On Monday evening, the day after the Las Vegas massacre, ABC late-night host Jimmy Kimmel took to the microphone to deliver a harangue about gun control. His monologue on the issue had been eagerly awaited by the media, who were still dripping with excitement from his emotional speeches about nationalized health care. And they weren’t disappointed. Kimmel left behind all semblance of comedy and launched directly into a sincere, passionate call for gun confiscation. “It’s too much to even process — all these devastated families who now have to live with this pain forever because one person with a violent and insane voice in his head managed to stockpile a collection of high-powered rifles and use them to shoot people,” Kimmel stated.
The media cheered wildly. Greg Sargent of the Washington Post praised Kimmel, who, he said, “bravely ventured into the violent, crumbling neighborhood otherwise known as the world of contemporary American politics on Monday night.” Giovanni Russonello of he New York Times raved that Kimmel “delivered one of the most emotionally searing monologues in his show’s 14-year history.”
Here are the facts: Kimmel’s monologue was wrong in significant and important ways. He misled his audience. And his specific policy prescriptions weren’t just wrong, they were misinformed.
Kimmel began by mocking the notion that the Second Amendment protected AK-47s; of course, that’s like stating that the First Amendment doesn’t protect Kimmel’s television show, since televisions didn’t exist in 1789. The function of a rifle in today’s society is the same as the function of a musket in the founding era. But Kimmel obviously knows nothing about firearms: he stated that in “Orlando, Newtown, Aurora, San Bernardino, every one of these shootings the murderer used automatic or semi-automatic rifles, which are not weapons you use for self-defense. They’re weapons designed to kill large numbers of people in the shortest possible amount of time.”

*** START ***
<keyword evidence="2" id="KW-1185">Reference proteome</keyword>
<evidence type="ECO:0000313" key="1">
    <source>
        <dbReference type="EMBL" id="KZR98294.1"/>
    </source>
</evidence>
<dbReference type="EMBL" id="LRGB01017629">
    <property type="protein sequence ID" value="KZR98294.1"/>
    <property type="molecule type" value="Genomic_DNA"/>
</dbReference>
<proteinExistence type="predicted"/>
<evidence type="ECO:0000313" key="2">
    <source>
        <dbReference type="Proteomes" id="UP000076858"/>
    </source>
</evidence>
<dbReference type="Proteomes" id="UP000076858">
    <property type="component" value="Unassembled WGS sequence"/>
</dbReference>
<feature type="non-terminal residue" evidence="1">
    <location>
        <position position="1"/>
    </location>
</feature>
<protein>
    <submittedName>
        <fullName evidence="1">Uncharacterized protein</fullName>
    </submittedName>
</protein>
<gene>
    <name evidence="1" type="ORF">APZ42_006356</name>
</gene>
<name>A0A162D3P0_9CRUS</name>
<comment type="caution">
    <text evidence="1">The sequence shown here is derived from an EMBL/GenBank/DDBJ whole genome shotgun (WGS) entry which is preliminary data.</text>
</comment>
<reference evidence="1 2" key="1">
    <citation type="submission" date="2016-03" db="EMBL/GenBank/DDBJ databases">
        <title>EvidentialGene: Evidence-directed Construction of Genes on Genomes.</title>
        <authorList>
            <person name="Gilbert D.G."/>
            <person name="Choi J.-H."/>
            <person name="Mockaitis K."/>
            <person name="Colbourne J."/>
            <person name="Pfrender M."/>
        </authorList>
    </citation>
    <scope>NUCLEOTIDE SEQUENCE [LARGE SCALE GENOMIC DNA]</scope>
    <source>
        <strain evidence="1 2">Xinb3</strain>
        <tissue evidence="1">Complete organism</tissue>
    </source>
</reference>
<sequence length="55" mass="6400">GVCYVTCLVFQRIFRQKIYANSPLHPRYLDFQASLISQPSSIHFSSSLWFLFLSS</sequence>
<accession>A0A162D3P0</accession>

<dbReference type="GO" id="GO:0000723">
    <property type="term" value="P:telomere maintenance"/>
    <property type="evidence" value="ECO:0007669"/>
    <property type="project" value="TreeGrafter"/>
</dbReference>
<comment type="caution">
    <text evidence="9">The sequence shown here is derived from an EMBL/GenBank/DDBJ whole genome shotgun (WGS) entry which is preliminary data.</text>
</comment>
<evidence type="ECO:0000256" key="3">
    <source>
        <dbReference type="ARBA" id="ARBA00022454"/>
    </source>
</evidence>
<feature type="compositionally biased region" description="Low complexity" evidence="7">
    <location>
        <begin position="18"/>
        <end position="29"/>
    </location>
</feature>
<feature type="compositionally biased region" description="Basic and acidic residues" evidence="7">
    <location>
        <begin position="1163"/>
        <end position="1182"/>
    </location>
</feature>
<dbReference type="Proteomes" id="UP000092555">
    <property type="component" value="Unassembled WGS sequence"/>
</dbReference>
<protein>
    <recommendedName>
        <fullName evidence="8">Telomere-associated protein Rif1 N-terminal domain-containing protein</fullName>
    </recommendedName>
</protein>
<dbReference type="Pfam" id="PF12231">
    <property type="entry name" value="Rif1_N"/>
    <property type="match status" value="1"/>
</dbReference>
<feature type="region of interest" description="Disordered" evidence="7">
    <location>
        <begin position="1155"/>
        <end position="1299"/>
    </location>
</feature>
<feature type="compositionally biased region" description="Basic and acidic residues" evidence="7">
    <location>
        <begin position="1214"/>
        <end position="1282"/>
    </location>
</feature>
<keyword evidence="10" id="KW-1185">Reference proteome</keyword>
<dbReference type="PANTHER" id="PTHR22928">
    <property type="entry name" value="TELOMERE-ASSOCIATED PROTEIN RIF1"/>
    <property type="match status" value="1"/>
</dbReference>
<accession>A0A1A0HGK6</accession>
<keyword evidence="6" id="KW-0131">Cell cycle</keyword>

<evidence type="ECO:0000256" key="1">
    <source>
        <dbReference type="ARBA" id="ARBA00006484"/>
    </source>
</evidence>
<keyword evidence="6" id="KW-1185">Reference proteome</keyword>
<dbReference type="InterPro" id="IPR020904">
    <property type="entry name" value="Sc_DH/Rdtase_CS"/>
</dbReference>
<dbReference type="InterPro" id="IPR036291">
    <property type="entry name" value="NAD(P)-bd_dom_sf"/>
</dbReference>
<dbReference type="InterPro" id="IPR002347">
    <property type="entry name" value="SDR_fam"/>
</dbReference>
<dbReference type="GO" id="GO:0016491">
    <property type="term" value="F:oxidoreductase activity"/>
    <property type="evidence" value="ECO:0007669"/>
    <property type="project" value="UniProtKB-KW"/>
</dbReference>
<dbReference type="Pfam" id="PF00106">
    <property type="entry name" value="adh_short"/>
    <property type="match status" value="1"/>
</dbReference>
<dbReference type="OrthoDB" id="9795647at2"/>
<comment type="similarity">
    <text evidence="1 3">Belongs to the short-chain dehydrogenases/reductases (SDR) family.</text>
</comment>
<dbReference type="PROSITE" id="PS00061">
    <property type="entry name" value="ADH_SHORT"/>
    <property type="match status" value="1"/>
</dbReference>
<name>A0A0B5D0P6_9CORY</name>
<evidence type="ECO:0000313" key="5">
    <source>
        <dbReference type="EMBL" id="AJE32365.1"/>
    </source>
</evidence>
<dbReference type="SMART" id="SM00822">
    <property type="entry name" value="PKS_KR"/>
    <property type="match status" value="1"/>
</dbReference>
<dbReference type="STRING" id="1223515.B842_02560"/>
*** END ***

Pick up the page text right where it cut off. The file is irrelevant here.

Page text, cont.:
We all mourned over the evil attack in Las Vegas. Just because we demand that public policies be undergirded by evidence doesn’t mean that we are morally deficient.
Kimmel went on to blast the National Rifle Association, suggesting that the NRA’s political spending is basically bribery (he said that the NRA had Republicans’ “balls in a money clip”) — but the NRA is politically powerful not because of its giving but because a huge number of Americans agree with its agenda. He moved on to ripping President Trump for signing a bill that “made it easier for people with severe mental illness to buy guns legally.” Again, this is a fallacious talking point: The bill Trump signed prevented the violation of due-process rights for Social Security recipients who need help with their finances. Kimmel trotted out the hackneyed talking point about the non-existent “gun-show loophole.” He suggested that making purchase of suppressors easier somehow raised rates of gun violence.
The errors went on and on, but the message was clear: Republicans are sinners, and they must repent. “They should be praying,” Kimmel thundered. “They should be praying for God to forgive them for letting the gun lobby run this country, because it’s so crazy.”
This is the typical debate: not between people who marshal evidence to their positions to determine the most effective policies, but between those who demand such evidence and those who scream to “do something” and suggest that those who refuse their policy suggestions “don’t care,” as Kimmel put it.
This isn’t just nonsense, it’s nasty nonsense. We all mourned over the evil attack in Las Vegas. And just because we differ on our prescribed policies — or more important, just because we demand that all public policies affecting hundreds of millions of Americans be undergirded by evidence — doesn’t mean that we are morally deficient. In fact, leveling those sorts of charges is morally deficient. I believe Jimmy Kimmel cares about the victims in Las Vegas, just as I believe he cares about children who need health care. For him to assume anything different about people like me isn’t just small-minded, it’s repellent.
— Ben Shapiro is the editor in chief of the Daily Wire.